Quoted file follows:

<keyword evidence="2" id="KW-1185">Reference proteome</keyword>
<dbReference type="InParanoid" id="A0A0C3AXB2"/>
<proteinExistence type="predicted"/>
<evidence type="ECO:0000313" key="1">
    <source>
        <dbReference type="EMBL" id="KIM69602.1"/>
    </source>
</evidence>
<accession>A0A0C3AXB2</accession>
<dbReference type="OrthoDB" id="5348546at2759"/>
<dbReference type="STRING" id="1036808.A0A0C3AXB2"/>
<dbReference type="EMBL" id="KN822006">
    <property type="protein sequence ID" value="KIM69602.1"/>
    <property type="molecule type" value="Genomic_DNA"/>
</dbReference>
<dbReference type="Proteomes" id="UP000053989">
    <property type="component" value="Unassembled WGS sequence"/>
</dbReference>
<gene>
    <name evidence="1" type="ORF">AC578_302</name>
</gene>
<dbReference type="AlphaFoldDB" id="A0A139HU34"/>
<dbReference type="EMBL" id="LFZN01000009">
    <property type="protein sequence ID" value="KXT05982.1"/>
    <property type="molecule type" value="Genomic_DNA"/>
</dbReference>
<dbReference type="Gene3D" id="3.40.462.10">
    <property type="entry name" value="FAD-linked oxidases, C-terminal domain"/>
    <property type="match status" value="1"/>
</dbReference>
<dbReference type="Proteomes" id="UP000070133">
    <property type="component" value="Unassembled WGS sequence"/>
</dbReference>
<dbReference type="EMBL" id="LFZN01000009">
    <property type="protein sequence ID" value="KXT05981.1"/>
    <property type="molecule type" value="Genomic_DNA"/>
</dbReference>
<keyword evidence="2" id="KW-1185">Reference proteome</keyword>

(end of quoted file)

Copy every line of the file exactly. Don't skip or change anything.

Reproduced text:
<keyword evidence="2" id="KW-1185">Reference proteome</keyword>
<dbReference type="InParanoid" id="A0A0C3AXB2"/>
<proteinExistence type="predicted"/>
<evidence type="ECO:0000313" key="1">
    <source>
        <dbReference type="EMBL" id="KIM69602.1"/>
    </source>
</evidence>
<accession>A0A0C3AXB2</accession>
<dbReference type="OrthoDB" id="5348546at2759"/>
<dbReference type="STRING" id="1036808.A0A0C3AXB2"/>
<dbReference type="EMBL" id="KN822006">
    <property type="protein sequence ID" value="KIM69602.1"/>
    <property type="molecule type" value="Genomic_DNA"/>
</dbReference>
<dbReference type="Proteomes" id="UP000053989">
    <property type="component" value="Unassembled WGS sequence"/>
</dbReference>
<gene>
    <name evidence="1" type="ORF">AC578_302</name>
</gene>
<dbReference type="AlphaFoldDB" id="A0A139HU34"/>
<dbReference type="EMBL" id="LFZN01000009">
    <property type="protein sequence ID" value="KXT05982.1"/>
    <property type="molecule type" value="Genomic_DNA"/>
</dbReference>
<dbReference type="Gene3D" id="3.40.462.10">
    <property type="entry name" value="FAD-linked oxidases, C-terminal domain"/>
    <property type="match status" value="1"/>
</dbReference>
<dbReference type="Proteomes" id="UP000070133">
    <property type="component" value="Unassembled WGS sequence"/>
</dbReference>
<dbReference type="EMBL" id="LFZN01000009">
    <property type="protein sequence ID" value="KXT05981.1"/>
    <property type="molecule type" value="Genomic_DNA"/>
</dbReference>
<keyword evidence="2" id="KW-1185">Reference proteome</keyword>